her pitiful beautiful untouched body,
his arrogant handsome face turning to me,
his pitiful beautiful untouched body,
but I don’t do it. I want to live. I
take them up like the male and female
paper dolls and bang them together
at the hips, like chips of flint, as if to
strike sparks from them, I say
Do what you are going to do, and I will tell about it.


My father would have turned 82 today.

The thing is, that poem up there?  the part that reads "you are going to bad things to children"?  That's only part of who he was.  Most days, right now, that's the loudest part of who he was, but the good stuff is still there, waiting it's turn.  I don't need to define him.  I need to define myself, who I am before God, and do you know what I really truly deeply hope for? I hope he reconciled things with God, sometime before that heart attack, so that some day, when we meet in heaven, all this earthly stuff will have fallen away, and the strongest thing between us is forgiveness.

Saturday, April 11, 2015

Today is a great day.

And here's why today is a great day:

It's Brad's birthday, and he is still here to celebrate it.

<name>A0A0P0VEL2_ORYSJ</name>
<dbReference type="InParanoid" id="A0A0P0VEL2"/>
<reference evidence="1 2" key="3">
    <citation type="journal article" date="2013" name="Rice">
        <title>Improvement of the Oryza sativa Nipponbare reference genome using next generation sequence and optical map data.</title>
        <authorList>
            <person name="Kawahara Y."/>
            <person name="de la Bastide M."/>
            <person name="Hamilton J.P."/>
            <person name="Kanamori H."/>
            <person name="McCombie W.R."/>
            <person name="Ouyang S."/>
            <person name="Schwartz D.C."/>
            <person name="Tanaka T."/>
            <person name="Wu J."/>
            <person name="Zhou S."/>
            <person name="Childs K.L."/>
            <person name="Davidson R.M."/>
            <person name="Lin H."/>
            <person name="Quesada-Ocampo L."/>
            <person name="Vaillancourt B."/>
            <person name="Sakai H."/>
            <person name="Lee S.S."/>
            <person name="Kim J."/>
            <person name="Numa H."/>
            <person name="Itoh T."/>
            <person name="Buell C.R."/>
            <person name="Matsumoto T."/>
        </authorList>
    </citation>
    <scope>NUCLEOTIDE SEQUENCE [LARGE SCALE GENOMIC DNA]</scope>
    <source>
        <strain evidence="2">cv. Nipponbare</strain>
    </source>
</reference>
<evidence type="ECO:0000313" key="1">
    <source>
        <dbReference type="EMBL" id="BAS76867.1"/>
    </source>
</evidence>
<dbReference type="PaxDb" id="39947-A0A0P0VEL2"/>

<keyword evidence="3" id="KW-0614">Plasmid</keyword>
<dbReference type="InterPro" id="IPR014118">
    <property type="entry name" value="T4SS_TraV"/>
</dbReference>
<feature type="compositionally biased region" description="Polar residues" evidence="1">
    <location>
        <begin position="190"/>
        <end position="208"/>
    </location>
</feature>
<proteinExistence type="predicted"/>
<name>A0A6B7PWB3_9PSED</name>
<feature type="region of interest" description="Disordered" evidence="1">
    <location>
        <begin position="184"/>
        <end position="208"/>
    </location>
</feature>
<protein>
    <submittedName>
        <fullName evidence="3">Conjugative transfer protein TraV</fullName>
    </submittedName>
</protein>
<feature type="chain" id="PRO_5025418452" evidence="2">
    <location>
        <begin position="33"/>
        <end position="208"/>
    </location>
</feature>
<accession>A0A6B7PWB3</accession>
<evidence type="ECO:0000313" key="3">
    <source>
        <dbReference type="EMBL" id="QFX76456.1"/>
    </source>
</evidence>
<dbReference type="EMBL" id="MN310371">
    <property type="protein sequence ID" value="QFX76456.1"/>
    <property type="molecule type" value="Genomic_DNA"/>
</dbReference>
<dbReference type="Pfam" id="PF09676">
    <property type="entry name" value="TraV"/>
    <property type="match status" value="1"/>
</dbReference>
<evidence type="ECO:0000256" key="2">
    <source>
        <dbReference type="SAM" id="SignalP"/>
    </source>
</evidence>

Thank you, God.

Monday, April 06, 2015

Owning My Own Story

(this post discusses my particular brand of mental illness directly.  In the future I will identify posts of this nature with this:

** D.I.D. Post ** )

A few days ago, I sent J (the psychologist) an email entitled "Peace, hard-won and tenuous."  I've been thinking about the concept of peace on the inside a great deal since then. 

The "insider" headcount varies on an almost daily basis.  It's easiest for me to remember that there are layers of hurt to be healed, and that new insiders will bring similar needs.  It is, at this point in my own healinig process, sometimes easy to forget there are insiders at all.  The interesting thing is that it is actually more helpful to remember they're there.  If I wake up in the middle of the night terrified - it's tempting to beat myself up for revisiting that particular issue.  If I remember, however, that the terror is likely coming from an insider who is just now showing themselves - I can extend grace to that part much more easily. 

I have been surprised, in the past few weeks, at the quality of peace that's come with some very simple things.

One session with J, I sat on the floor, colouring, for the entire session.  I don't think the insider who was colouring had very much to say - I did almost all of the talking and processing that day.  I noticed after the session that I was calmer than I'd been in several days, and that there was very little insider agitation being broadcast as well.  (They hang out in a park, inside my head.  Imaginary and yet ... :)  I check in periodically to see how we're all doing, and when I checked in that day, everyone was calm and quiet.)